Review 2009 Cadillac Escalade Hybrid: is it the Ferrari or Prius of SUVs?


What do you get when you cross a hippie with a rapper?

The Cadillac Escalade Hybrid of course.

I remember when my dad, after emigrating to Chicago from Europe and after countless hours of toil, finally made it in America.

The first thing he did was reward himself by buying a massive Cadillac Eldorado.


Thirty some years later and somethings are still the same. Just like that Eldorado that my dad bought in 1978, the 2009 Caddy Cadillac Escalade Hybrid has that almost magic America quality of being bigger on the outside than on the inside.

After driving the Escalade for a week I finally get why my dad bought that Eldorado. Just like the Eldorado, the Escalade is big shouldered, brash, very American (or is it Texan) in your face sort of a ride. For instance I could drive a Prius from Denver to Nebraska tailgating "that" car doing 55 mph in the fast lane and it would never budge an inch. On short trip down the local highway, the Escalade parted the slow moving traffic in front of me like Moses on a righteous tear.

And let's face facts, while the Escalade may not be the most expensive Luxury SUV on the streets, when sitting behind the wheel of this 7000 pound guerrilla it is all too easy to feel, and sometimes act, like you own the road. You look down, no I mean it you literally look down, on drivers in their itty bitty Porsche Cheyenne Turbos and Land Rovers. It can be easy to feel sorry for these "poor" folks who could not afford a SUV with 22 inch wheels, and both an electric and gas engine.

The Escalde Hybrid says (in no uncertain terms) to everyone within crushing distance that you've made it, and as a bonus you even care enough to do your small part for the environment.

So let's say that you are a successful hippie or rapper or just in the market for the current American king of SUV's. Now we get to one of those is the glass half full or half empty dilemmas? During my week with the Escalade Hybrid I averaged 17.8 mpg in mostly city driving.

Some of you might think that 17.8 mpg is pretty miserable from a hybrid—the glass is half empty.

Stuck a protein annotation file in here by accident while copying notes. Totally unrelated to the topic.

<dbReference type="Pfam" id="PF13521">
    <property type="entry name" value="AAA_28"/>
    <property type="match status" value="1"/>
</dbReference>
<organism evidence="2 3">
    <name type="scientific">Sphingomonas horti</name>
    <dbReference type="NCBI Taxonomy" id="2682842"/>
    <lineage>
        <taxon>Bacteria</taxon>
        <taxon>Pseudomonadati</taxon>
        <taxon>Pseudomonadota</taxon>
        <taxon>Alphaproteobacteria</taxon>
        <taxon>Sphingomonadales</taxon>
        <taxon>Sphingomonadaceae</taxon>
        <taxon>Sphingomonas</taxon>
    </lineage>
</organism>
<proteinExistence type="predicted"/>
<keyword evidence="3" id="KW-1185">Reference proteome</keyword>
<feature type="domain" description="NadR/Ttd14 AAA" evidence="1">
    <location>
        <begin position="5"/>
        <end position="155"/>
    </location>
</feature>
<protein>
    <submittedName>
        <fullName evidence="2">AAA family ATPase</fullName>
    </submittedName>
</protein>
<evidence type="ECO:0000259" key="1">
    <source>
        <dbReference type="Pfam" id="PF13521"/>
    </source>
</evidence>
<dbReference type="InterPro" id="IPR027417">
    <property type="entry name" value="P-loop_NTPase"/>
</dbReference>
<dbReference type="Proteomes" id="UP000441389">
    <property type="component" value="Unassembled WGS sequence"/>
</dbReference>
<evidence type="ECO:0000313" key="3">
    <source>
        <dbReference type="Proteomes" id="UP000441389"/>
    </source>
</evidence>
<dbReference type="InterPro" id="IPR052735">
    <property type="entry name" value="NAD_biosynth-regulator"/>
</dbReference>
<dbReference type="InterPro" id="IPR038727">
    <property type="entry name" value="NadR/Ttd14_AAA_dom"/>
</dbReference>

The new Prius will easily get 50 mpg all day long, and probably much more should you care to drive a bit more judiciously.

Others may point to the fact that he non-Hybrid Escalade is rated at closer to 12 mpg in city driving which means that the hybrid version get's substantially better gas millage. And those some readers will point out that over the life of the big Caddy the hybrid version will save hundreds, if not thousands, of gallons of gas and CO2—the glass is half full.

I will only point out that hybrid Escalade is almost 10K more expensive than the non hybrid 2WD version of the SUV.  I would also be remiss is my job if I did not mention that I've recently driven two cars, the Aston Martin Vantage and the Chrysler 300C SRT8, which both get substantially worse gas millage and are nowhere as near practical and useful as the seven seat, seven thousand pound, seventeen mile to the gallon Cadillac.

Which, also happens to be a very long winded introduction to the basic question at hand: is the Cadillac Escalade Hybrid a good ride?

Caddy3 To find out I thought I'd take the Caddy out of it's natural element and put it up against something completely different—a remote control Traxxas T-Maxx monster truck to be exact.

challenge was a simple one; to see which car would do better tackling
the rough and tough mountains and dirt roads of Colorado.

find out just watch the video below to see which car won the challenge.
And as a bonus take a look at the new off road sport that was created in
the process:

2009 Caddilac Escalade Hybrid

Price as Tested: $72,865.00

Engine, Transmission: Vortec 6.0L V8 SFI with 2-Mode Hybrid propulsion w/300v energy storage system

Horsepower: 332

Towing capacity: 5800 pounds

PocketDyno Test Data

1/4 Mile: 17.61 second at 81.55 mph

0-60 mph: 9.81

Max Acceleration: 0.43 g's

EPA Fuel Economy Estimates

City: 20 mpg

Highway: 21 mpg

Combined: 20 mpg

As tested: 17.8 mpg

CO2 per year: 11,738 lbs

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